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The Art of Estate Planning and Dremel® Tools

Image of a dremel tool to symbolize estate planning

Photo Courtesy of Pixabay

Recently, I purchased a Dremel tool for work I was doing at my home. You may be familiar with these small hand held tools that offer a variety of bit heads to do anything from drilling to sanding to cutting pipe. I noticed on the handle that there was a warning label: "Do not use for dental work."

I have to admit that my first reaction was that the warning label was just inane. It was akin to the "Caution - Coffee is Hot" on a MacDonald's cup lid. I mean, after all, who does their own dental work?

Then I started to think about some of the probate matters that have crossed my desk over the past three decades. While people may not do their own dental work, they often try to do their own legal work.

What I am referring to are the people that think that they don't need a lawyer to draft their estate plans using forms off from the internet or to those who try to make changes to their documents by themselves. Often, these documents and changes cause significant legal problems and costs thousands of dollars in legal fees to their heirs.

Let me give you some examples of things that I have seen in recent years.

I received a call from a client explaining that her Uncle Clifford had recently died, and left a handwritten note directing that the personal representative of his estate under his Last Will and Testament leave $5,000 to each of his nephews, my client’s children. The letter was signed by the uncle, but it was not dated, witnessed or notarized.

The personal representative of the estate (who was also the primary beneficiary) would not honor the gift. When I asked the client why her uncle didn’t go to his lawyer to prepare a codicil (amendment) to his will, she answered that Uncle Clifford hated lawyers, and didn’t want to pay to have the document drafted.

Florida law does not recognize holographic (handwritten) documents. Florida has very specific requirements for how a Last Will and Testament or codicil has to be signed and witnessed. Because Uncle Clifford didn’t properly execute this document to be a codicil to his will, this gift to his nephews failed. While it was clearly his intention, the personal representative was within his rights in not making this gift.

One issue that I have seen often is when a person tries to make changes on the face of their Last Will and Testament. Rather than executing a codicil or a new will, they will cross off a gift or try to change the nomination of their personal representative.

Under Florida case law, these changes may void the entire will. Courts have ruled that such handwritten changes can act as a revocation of the entire instrument. As such, a simple handwritten change on the original document could change the entire distribution of an estate from the direction contained in the will to a determination that the decedent died intestate, or without a will. Assets would then be distributed in accordance with the descent and distribution rules of the Florida Probate Code to the decedent’s heirs at law rather than to named beneficiaries.

There is a common sense reason for this. Assume grandma leaves a $5,000 gift in her will to her grandson, Johnny. Johnny finds the will, crosses off $5,000 and inserts $50,000. Just for good measure, he writes grandma’s initial in the margin. Florida courts have seen enough of this to simply find that the entire will is void.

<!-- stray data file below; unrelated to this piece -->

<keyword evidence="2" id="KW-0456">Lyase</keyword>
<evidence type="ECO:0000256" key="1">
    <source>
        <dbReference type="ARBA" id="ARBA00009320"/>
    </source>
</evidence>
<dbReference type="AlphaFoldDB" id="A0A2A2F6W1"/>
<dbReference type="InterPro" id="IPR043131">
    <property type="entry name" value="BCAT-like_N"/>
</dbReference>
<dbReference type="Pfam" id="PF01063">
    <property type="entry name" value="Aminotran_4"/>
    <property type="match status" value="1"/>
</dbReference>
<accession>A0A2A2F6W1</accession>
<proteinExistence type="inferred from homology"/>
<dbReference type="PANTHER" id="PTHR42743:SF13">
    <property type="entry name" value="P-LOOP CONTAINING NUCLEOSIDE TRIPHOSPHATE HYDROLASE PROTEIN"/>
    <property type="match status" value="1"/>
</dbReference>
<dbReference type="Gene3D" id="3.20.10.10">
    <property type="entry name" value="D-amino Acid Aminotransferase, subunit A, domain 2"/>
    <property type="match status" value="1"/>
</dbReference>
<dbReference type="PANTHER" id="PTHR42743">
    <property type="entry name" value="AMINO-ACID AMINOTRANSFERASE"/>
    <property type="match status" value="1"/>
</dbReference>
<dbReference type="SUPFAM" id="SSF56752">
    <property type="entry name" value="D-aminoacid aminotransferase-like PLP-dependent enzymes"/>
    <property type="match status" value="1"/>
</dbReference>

Finally, a word about the internet.

A client came to me this year with a Will that she had drafted using an internet service. She was very proud of her work, and the money that she had saved. When I reviewed the will for her, however, I noted that she had named herself as the sole beneficiary of the Will. I pointed out that this would have to be an error. “Oh no,” she said, “of course I want to be the beneficiary of my estate.”

I had to remind her that her death was the triggering event of her will, and that she likely should have named her children as beneficiaries. By naming herself, she effectively negated the effectiveness of the entire document.

Her face fell, as she realized that her internet venture had not gone so well.

Much of the time, professional fees to change a Will or a Trust cost only a few hundred to a few thousand dollars. Fees spent to enforce a handwritten change, however, can cost tens of thousands of dollars, and may or may not result in success. Worse yet, an improperly drafted or executed durable power of attorney can result in a court appointed guardianship.

When you engage an attorney to draft your estate planning documents, you are hiring more than a scrivener for your documents. You are retaining him to assure that your documents are executed in accordance with Florida laws, and that they will be admitted to the Florida probate court without the need for a formal hearing, and that the administration of your estate will be in accordance with your wishes.

While no attorney can assure you that there won’t be a probate contest at your death, properly drafted and executed documents assure you that there won’t be issues regarding technical errors that can destroy your final desires.

I often tell clients that attorneys are like the Fram Man. You can pay us now, or you can pay us later. The difference is that proper planning with the advice of an expert will save your beneficiaries much of the time, money and frustration of a probate contest.

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